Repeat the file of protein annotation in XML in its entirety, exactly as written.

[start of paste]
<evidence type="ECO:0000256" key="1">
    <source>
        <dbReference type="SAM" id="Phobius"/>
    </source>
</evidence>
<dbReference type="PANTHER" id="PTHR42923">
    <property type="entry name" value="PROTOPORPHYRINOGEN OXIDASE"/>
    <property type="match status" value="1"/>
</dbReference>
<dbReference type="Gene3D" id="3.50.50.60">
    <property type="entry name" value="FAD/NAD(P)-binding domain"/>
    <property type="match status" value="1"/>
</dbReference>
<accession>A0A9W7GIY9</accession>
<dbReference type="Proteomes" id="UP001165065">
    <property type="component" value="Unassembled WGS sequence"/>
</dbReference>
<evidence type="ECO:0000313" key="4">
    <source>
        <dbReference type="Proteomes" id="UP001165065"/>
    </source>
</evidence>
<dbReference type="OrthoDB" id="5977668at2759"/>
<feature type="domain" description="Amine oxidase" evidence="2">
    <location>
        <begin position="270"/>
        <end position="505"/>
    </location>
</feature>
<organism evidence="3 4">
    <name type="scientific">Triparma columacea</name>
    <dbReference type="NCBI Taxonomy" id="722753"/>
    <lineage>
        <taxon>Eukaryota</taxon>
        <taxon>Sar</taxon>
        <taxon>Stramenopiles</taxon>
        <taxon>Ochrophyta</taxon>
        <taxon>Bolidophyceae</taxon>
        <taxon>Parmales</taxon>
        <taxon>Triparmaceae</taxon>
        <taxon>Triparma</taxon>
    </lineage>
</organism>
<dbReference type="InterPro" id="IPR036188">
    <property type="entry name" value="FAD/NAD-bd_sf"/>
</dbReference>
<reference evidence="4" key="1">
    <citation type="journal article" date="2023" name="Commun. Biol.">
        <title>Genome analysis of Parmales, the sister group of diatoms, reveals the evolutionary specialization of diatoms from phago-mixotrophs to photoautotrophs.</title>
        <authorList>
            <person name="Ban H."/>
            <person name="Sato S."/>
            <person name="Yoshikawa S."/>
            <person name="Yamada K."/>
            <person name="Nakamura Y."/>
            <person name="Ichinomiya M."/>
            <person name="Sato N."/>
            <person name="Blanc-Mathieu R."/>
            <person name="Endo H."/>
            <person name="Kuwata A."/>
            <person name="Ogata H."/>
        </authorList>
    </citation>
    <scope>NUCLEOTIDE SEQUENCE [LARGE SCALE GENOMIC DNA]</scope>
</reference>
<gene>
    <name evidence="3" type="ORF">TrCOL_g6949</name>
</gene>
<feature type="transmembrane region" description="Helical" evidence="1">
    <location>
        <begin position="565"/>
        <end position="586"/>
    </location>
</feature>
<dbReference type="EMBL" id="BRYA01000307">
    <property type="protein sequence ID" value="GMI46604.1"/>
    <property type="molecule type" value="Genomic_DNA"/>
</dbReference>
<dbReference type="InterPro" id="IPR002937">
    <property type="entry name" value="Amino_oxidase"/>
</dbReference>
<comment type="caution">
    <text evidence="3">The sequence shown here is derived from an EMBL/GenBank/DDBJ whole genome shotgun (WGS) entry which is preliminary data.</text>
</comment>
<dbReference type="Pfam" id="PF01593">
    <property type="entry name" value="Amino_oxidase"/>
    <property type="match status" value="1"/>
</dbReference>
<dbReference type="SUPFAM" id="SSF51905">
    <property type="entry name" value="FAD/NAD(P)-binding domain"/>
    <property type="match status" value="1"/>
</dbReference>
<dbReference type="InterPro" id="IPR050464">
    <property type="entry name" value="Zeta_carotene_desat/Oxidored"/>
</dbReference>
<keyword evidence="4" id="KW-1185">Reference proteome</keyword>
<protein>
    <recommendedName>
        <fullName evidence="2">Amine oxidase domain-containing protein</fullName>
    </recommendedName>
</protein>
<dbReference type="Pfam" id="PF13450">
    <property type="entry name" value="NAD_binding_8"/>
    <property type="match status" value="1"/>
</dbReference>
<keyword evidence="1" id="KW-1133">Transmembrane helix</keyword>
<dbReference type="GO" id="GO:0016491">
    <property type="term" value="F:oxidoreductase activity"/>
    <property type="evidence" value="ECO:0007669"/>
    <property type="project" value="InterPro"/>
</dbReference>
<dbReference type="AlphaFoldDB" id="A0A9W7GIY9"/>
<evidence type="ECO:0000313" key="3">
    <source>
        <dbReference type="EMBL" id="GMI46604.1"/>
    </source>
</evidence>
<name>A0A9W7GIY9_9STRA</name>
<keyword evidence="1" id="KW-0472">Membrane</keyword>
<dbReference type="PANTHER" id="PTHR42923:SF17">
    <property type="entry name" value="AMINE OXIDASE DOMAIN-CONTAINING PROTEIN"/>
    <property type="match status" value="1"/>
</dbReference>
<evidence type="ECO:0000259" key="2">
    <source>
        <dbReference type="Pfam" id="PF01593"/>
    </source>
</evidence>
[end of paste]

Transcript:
<evidence type="ECO:0000256" key="1">
    <source>
        <dbReference type="SAM" id="Phobius"/>
    </source>
</evidence>
<dbReference type="PANTHER" id="PTHR42923">
    <property type="entry name" value="PROTOPORPHYRINOGEN OXIDASE"/>
    <property type="match status" value="1"/>
</dbReference>
<dbReference type="Gene3D" id="3.50.50.60">
    <property type="entry name" value="FAD/NAD(P)-binding domain"/>
    <property type="match status" value="1"/>
</dbReference>
<accession>A0A9W7GIY9</accession>
<dbReference type="Proteomes" id="UP001165065">
    <property type="component" value="Unassembled WGS sequence"/>
</dbReference>
<evidence type="ECO:0000313" key="4">
    <source>
        <dbReference type="Proteomes" id="UP001165065"/>
    </source>
</evidence>
<dbReference type="OrthoDB" id="5977668at2759"/>
<feature type="domain" description="Amine oxidase" evidence="2">
    <location>
        <begin position="270"/>
        <end position="505"/>
    </location>
</feature>
<organism evidence="3 4">
    <name type="scientific">Triparma columacea</name>
    <dbReference type="NCBI Taxonomy" id="722753"/>
    <lineage>
        <taxon>Eukaryota</taxon>
        <taxon>Sar</taxon>
        <taxon>Stramenopiles</taxon>
        <taxon>Ochrophyta</taxon>
        <taxon>Bolidophyceae</taxon>
        <taxon>Parmales</taxon>
        <taxon>Triparmaceae</taxon>
        <taxon>Triparma</taxon>
    </lineage>
</organism>
<dbReference type="InterPro" id="IPR036188">
    <property type="entry name" value="FAD/NAD-bd_sf"/>
</dbReference>
<reference evidence="4" key="1">
    <citation type="journal article" date="2023" name="Commun. Biol.">
        <title>Genome analysis of Parmales, the sister group of diatoms, reveals the evolutionary specialization of diatoms from phago-mixotrophs to photoautotrophs.</title>
        <authorList>
            <person name="Ban H."/>
            <person name="Sato S."/>
            <person name="Yoshikawa S."/>
            <person name="Yamada K."/>
            <person name="Nakamura Y."/>
            <person name="Ichinomiya M."/>
            <person name="Sato N."/>
            <person name="Blanc-Mathieu R."/>
            <person name="Endo H."/>
            <person name="Kuwata A."/>
            <person name="Ogata H."/>
        </authorList>
    </citation>
    <scope>NUCLEOTIDE SEQUENCE [LARGE SCALE GENOMIC DNA]</scope>
</reference>
<gene>
    <name evidence="3" type="ORF">TrCOL_g6949</name>
</gene>
<feature type="transmembrane region" description="Helical" evidence="1">
    <location>
        <begin position="565"/>
        <end position="586"/>
    </location>
</feature>
<dbReference type="EMBL" id="BRYA01000307">
    <property type="protein sequence ID" value="GMI46604.1"/>
    <property type="molecule type" value="Genomic_DNA"/>
</dbReference>
<dbReference type="InterPro" id="IPR002937">
    <property type="entry name" value="Amino_oxidase"/>
</dbReference>
<comment type="caution">
    <text evidence="3">The sequence shown here is derived from an EMBL/GenBank/DDBJ whole genome shotgun (WGS) entry which is preliminary data.</text>
</comment>
<dbReference type="Pfam" id="PF01593">
    <property type="entry name" value="Amino_oxidase"/>
    <property type="match status" value="1"/>
</dbReference>
<dbReference type="SUPFAM" id="SSF51905">
    <property type="entry name" value="FAD/NAD(P)-binding domain"/>
    <property type="match status" value="1"/>
</dbReference>
<dbReference type="InterPro" id="IPR050464">
    <property type="entry name" value="Zeta_carotene_desat/Oxidored"/>
</dbReference>
<keyword evidence="4" id="KW-1185">Reference proteome</keyword>
<protein>
    <recommendedName>
        <fullName evidence="2">Amine oxidase domain-containing protein</fullName>
    </recommendedName>
</protein>
<dbReference type="Pfam" id="PF13450">
    <property type="entry name" value="NAD_binding_8"/>
    <property type="match status" value="1"/>
</dbReference>
<keyword evidence="1" id="KW-1133">Transmembrane helix</keyword>
<dbReference type="GO" id="GO:0016491">
    <property type="term" value="F:oxidoreductase activity"/>
    <property type="evidence" value="ECO:0007669"/>
    <property type="project" value="InterPro"/>
</dbReference>
<dbReference type="AlphaFoldDB" id="A0A9W7GIY9"/>
<evidence type="ECO:0000313" key="3">
    <source>
        <dbReference type="EMBL" id="GMI46604.1"/>
    </source>
</evidence>
<name>A0A9W7GIY9_9STRA</name>
<keyword evidence="1" id="KW-0472">Membrane</keyword>
<dbReference type="PANTHER" id="PTHR42923:SF17">
    <property type="entry name" value="AMINE OXIDASE DOMAIN-CONTAINING PROTEIN"/>
    <property type="match status" value="1"/>
</dbReference>
<evidence type="ECO:0000259" key="2">
    <source>
        <dbReference type="Pfam" id="PF01593"/>
    </source>
</evidence>